Portrait of the WSG member Herbert Fitzek

Prof. Dr. Herbert Fitzek, the WSG member whom we present in second place in our "Portraits" series, has studied the history of psychological morphology like no other. The much acclaimed books The morphology case (1994) and Content and form of expressions as ways to access mental reality. A comparison of content analysis and morphology as methodological concepts of qualitative social research (2008) were created. The third book worth mentioning here is a book published together with Wilhelm Salber in 1996: Gestalt psychology. History and practice.

Herbert Fitzek was born in Cologne in 1957 and studied psychology, philosophy and psychopathology there. He has lived and worked in Berlin since 2005 and likes to travel (for living and working) to Vienna, Zurich, Rome, Tel Aviv... As a native of Cologne, he particularly enjoys coming back to the city on the Rhine and enjoying culture, art, Kölsch and carnival. He is the father of two daughters and enjoys contact with people, because it gives him the opportunity for friendly encounters and witty remarks. His preoccupation with history and classical music offers a counterpoint to this - which is why neither of these things leaves him.

Mr Fitzek, what do you wish for the future of the WSG?
A first wish has already been fulfilled: At last there is a homepage that distributes news and invites to network. Vhe many hundreds of Salber students would like to hear and read from each other. An exchange with related scientists who, like cultural psychologists, Gestalt theorists and psychoanalysts, are curious about psychological experiences beyond the mainstream would also be gratifying. Of course, I am thinking especially of the young morphologists in Berlin and Cologne who would like to actively engage themselves for the future of morphology.

Which area or phenomenon of human life should be morphologically investigated?
As far as the abundance of the phenomena investigated so far is concerned, probably no wish remains open. As a university lecturer, scientific demands are important to me. For they oblige to relate to the state of research, to develop a research question, to clarify theoretical concepts and to disclose empirical material. As beautiful as sparkling ideas sometimes are, the future of morphology as a science also requires a consideration of scientific conventions - not as a compromise, but as a challenge!

Through which points of contact did you get to know the psychological morphology?
I came to morphology in the seventies as a model student - in a double sense, of which the literal one did not reach Salber at all. He especially liked weird patterns, which were not available to me at first, although from the beginning I had the feeling that without them nothing could come of me. I sought my way through my preoccupation with the history of thought and philosophy and found it exciting that Salber began lecturing on precisely this in the 1980s. They finally brought me closer to the core of morphology without touching it.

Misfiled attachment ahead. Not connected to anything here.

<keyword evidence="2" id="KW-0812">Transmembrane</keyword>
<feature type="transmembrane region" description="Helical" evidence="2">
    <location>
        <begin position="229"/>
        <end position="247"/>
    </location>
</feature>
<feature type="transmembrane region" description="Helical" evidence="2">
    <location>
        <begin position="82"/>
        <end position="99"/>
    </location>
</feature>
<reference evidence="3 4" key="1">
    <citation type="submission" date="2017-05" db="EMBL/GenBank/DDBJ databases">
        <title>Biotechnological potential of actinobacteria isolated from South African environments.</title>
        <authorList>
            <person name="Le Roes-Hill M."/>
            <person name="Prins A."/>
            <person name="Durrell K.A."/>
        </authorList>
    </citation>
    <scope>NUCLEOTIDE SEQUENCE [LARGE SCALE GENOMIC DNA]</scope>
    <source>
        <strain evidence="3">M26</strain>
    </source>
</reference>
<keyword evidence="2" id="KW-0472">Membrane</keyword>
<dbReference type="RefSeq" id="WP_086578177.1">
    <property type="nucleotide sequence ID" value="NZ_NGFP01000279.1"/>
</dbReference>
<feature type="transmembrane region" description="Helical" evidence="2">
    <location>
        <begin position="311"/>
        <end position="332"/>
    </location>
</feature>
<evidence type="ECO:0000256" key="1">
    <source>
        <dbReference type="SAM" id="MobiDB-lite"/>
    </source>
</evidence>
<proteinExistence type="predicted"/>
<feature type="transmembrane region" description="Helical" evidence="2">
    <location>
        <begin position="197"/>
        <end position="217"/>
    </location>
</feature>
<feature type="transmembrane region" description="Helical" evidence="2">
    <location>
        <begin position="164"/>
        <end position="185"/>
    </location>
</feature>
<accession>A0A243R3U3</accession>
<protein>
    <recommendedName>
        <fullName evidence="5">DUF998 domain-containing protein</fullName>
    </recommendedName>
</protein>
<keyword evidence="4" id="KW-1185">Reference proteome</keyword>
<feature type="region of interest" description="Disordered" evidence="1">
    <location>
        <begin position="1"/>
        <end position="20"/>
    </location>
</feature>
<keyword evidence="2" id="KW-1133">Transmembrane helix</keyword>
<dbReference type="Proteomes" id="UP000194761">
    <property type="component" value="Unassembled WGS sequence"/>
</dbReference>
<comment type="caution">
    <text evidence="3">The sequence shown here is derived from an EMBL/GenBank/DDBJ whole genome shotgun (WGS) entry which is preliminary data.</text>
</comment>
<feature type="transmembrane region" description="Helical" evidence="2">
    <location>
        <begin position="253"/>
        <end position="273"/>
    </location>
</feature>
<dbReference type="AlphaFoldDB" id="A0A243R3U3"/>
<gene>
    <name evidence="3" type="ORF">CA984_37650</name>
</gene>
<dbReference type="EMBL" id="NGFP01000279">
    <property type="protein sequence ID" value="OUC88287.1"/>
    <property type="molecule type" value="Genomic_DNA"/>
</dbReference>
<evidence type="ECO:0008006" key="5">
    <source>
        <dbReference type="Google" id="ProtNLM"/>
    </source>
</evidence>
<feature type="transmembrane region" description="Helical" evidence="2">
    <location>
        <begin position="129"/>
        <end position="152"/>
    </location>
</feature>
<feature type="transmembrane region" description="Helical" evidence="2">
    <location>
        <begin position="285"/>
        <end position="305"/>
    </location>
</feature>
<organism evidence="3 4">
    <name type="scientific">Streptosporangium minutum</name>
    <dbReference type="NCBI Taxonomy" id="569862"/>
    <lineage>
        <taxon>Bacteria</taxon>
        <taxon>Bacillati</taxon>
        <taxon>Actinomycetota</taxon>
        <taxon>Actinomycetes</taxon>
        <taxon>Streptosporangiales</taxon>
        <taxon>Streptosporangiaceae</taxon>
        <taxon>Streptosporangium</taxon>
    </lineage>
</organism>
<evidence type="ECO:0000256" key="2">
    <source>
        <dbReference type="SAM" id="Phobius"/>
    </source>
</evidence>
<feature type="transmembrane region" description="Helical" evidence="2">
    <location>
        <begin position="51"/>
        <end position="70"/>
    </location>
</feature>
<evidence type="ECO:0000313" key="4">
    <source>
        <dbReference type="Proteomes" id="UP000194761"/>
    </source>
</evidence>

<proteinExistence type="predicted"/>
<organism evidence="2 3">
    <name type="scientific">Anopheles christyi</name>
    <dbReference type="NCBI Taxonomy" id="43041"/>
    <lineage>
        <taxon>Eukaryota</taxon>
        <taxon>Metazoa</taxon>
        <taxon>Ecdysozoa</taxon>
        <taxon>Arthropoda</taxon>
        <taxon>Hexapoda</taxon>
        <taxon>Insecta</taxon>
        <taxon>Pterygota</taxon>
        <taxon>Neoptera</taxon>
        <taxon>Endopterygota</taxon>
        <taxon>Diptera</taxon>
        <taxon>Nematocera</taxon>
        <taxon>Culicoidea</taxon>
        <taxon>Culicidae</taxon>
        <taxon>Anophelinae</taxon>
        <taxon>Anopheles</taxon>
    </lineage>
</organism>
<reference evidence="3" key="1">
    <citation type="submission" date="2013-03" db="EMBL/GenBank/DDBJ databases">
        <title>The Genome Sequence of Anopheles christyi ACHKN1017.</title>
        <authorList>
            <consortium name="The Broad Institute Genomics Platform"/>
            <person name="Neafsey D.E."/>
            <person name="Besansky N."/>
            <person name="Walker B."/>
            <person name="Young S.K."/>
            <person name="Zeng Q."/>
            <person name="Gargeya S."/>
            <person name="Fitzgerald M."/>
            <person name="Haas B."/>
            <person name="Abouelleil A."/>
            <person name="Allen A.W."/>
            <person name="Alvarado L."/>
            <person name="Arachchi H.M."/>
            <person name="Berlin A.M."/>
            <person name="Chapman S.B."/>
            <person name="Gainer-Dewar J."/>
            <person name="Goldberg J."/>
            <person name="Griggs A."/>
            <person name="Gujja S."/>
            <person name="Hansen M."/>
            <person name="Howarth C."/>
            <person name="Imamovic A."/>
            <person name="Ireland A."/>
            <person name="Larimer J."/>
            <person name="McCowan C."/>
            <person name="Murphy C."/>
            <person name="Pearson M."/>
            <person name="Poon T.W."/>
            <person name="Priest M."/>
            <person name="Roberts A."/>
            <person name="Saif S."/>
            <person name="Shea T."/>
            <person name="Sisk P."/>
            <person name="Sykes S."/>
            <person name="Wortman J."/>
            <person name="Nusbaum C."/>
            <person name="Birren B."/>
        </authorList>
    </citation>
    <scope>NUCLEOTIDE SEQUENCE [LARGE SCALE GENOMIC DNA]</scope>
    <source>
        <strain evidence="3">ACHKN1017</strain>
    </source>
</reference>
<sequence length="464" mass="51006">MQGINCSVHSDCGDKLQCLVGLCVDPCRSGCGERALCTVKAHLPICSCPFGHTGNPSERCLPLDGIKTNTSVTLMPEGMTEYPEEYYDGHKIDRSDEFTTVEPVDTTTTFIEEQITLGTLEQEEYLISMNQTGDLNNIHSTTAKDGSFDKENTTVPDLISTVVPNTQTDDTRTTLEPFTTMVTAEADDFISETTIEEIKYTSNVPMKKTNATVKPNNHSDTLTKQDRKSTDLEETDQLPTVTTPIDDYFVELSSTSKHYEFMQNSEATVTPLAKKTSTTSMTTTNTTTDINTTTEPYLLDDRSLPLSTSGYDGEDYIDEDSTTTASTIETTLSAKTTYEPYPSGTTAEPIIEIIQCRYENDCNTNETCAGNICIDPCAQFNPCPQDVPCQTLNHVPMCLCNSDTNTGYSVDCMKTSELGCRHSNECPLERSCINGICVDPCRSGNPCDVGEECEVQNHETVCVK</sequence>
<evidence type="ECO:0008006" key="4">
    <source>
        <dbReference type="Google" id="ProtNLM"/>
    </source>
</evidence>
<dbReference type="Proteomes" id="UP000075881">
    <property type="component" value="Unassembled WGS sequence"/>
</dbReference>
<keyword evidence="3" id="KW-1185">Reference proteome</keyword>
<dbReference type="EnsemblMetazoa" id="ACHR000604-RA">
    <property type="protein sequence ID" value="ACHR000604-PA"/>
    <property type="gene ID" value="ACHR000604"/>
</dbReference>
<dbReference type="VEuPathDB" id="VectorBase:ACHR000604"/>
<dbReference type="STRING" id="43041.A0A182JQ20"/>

Which psychological book do you use from time to time?
In this context I may mention the "Soul Revolution", which offers a tiny excerpt of the touching lectures. Incidentally, Salber only found his way from the history of psychology to the history of the soul shortly before the book was published, when he discovered fairy tales as the key to overall figurations of the experience and behaviour of certain epochs. This gave morphology a new twist as cultural psychology: our everyday repertoire is a result of historically learned (transformational) patterns, the sequence of which Salber imagined as comic (history).

Which country would you like to visit one day?
What I like best is to visit museums of modern art all over the world - for the works and the architecture. You don't have to travel far for that (at the University of Cologne we once visited and examined Bonn, Herford and Hombroich). Traveling along this path first took me to the Guggenheims in New York and Bilbao, last year I was with Oswald Niemeyer in Rio, this year with Getty in Los Angeles. A few weeks ago MOCAA opened in Cape Town. Clear answer: This time for Africa!

Gestalt and transformation is the central primal phenomenon of psychological morphology: into whom or what would you like to transform yourself for a day?
A nice closing question. As a friend of time travel, historical dramas, nobility, generals and resistance against autocrats, I would choose Colonel Count Stauffenberg on July 20, 1944 - and place the briefcase a little further under the table so that some idiot cannot push it aside and thus stop the course of world history. I probably wouldn't have that much courage myself, but I don't have to, if I understand the question correctly and find myself at the BSP's screaming table the next day...

Mr Fitzek, thank you for your answers.